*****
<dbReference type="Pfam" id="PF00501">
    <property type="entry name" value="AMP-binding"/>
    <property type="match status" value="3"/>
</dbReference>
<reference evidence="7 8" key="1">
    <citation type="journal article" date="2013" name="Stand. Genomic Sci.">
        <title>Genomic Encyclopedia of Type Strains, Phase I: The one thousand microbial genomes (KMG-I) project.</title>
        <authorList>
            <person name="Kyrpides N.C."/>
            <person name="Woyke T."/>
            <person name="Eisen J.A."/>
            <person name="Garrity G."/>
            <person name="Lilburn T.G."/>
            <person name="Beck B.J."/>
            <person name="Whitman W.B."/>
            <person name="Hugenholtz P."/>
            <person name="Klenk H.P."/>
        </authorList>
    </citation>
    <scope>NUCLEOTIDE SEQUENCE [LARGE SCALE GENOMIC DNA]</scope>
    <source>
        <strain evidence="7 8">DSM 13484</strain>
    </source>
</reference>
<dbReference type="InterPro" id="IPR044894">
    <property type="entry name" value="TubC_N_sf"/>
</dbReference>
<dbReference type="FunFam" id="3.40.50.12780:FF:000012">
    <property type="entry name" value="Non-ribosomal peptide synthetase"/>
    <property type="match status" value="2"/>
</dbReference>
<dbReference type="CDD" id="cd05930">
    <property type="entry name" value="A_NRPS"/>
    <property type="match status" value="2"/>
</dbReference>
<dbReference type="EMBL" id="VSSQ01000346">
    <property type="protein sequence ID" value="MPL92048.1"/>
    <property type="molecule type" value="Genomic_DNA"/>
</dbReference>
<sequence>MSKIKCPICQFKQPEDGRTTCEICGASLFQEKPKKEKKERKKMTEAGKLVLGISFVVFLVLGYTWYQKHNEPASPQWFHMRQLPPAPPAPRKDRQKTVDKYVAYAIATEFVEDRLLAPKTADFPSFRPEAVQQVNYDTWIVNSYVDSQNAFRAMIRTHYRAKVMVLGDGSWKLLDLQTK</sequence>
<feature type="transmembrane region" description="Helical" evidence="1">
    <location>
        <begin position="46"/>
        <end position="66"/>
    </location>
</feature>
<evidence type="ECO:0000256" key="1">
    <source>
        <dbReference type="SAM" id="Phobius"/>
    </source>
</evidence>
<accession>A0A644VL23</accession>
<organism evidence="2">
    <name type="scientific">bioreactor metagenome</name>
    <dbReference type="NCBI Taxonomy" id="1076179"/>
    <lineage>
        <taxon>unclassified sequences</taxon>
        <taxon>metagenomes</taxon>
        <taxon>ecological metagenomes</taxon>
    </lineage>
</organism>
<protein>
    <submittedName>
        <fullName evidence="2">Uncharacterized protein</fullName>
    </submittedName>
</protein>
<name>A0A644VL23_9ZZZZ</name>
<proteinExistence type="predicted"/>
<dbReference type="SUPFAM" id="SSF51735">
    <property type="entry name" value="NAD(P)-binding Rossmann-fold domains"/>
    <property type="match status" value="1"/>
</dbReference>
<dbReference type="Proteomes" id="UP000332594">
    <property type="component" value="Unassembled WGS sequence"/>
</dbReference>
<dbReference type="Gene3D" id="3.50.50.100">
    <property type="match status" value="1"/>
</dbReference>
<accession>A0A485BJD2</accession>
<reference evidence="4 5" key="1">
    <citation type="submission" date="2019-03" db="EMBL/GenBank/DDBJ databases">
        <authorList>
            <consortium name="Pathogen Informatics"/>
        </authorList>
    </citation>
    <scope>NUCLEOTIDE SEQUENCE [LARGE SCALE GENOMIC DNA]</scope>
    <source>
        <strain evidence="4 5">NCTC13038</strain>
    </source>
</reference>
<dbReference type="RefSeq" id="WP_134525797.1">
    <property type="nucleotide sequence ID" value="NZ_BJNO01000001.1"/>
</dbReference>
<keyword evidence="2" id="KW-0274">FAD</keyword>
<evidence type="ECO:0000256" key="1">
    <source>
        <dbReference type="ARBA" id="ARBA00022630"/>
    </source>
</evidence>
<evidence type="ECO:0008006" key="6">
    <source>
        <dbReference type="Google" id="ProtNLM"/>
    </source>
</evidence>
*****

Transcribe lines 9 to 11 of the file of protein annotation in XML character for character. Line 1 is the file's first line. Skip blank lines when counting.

            <person name="Kyrpides N.C."/>
            <person name="Woyke T."/>
            <person name="Eisen J.A."/>